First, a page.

Dynamic accumulators

Dynamic accumulators are plants with extensive root systems which bring up nutrients from deep in the soil where other plants can’t access them. The top growth is regularly cut and can be added to the compost heap, used to make nutrient tea, or simply left on the ground as mulch.

In our permaculture design class we talked mostly about two of them: comfrey and yarrow, but there are many others as this list shows.

I’m growing comfrey and yarrow specifically as accumulators, but I’m pleased to note lemon balm, borage and bracken on the list as I have them growing as well.  I use lemon balm for herbal teas and I grow borage for the bees—they love the bright blue flowers. Bracken grows all over our bush block and I’ve known for some time that it accumulates potassium. I put it through the mulcher and use it for compost and mulch.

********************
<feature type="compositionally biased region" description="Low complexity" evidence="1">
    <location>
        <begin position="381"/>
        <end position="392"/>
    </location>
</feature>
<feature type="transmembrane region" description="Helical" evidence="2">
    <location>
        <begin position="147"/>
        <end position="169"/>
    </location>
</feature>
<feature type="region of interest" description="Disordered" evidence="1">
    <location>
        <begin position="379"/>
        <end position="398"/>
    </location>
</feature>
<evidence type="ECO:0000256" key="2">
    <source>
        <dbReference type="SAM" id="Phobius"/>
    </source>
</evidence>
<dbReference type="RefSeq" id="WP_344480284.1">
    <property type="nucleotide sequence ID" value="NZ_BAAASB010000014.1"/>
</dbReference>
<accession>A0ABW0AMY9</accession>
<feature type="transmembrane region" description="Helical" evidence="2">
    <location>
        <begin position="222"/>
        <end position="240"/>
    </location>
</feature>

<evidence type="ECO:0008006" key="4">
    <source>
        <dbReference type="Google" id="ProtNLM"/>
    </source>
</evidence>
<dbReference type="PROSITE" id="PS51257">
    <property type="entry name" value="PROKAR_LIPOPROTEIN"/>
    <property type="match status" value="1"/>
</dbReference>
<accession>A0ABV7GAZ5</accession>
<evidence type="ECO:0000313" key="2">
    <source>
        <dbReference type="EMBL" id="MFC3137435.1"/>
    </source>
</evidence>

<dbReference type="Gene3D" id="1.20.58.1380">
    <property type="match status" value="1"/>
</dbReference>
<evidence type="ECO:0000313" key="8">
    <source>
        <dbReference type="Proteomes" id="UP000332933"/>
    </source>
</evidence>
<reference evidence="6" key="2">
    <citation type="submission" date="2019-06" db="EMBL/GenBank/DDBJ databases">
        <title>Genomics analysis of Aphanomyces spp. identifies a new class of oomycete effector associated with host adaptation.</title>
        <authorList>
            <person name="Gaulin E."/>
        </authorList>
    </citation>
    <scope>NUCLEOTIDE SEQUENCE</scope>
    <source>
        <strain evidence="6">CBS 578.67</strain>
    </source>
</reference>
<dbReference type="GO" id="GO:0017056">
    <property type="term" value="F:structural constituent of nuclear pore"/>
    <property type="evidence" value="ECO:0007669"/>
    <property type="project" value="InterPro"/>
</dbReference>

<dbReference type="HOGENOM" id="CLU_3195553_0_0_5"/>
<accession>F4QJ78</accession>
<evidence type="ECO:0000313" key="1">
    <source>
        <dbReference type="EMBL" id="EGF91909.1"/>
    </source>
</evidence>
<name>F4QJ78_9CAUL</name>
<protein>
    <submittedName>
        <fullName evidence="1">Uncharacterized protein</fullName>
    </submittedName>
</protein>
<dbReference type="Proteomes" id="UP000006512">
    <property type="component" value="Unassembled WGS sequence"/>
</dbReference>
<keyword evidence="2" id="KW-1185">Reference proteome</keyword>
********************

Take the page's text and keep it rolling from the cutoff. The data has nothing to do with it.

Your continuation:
I’m establishing yarrow under all my fruit trees and I’ve put comfrey at low points in the garden to mop up any nutrients that might be wanting to escape via run-off from vegetable beds. Last year I made a batch of nutrient tea by stuffing loads of comfrey into a 60 litre bin of water and letting it rot down (a bit smelly to begin with, but the plants loved it). The yarrow is flowering at the moment and attracting lots of tiny native insects as pollinators.

A word of warning with comfrey: don’t put it anywhere you need to be digging regularly; cut roots will sprout readily and it’s said to be very hard to get rid of. A single undisturbed clump will slowly increase in size.

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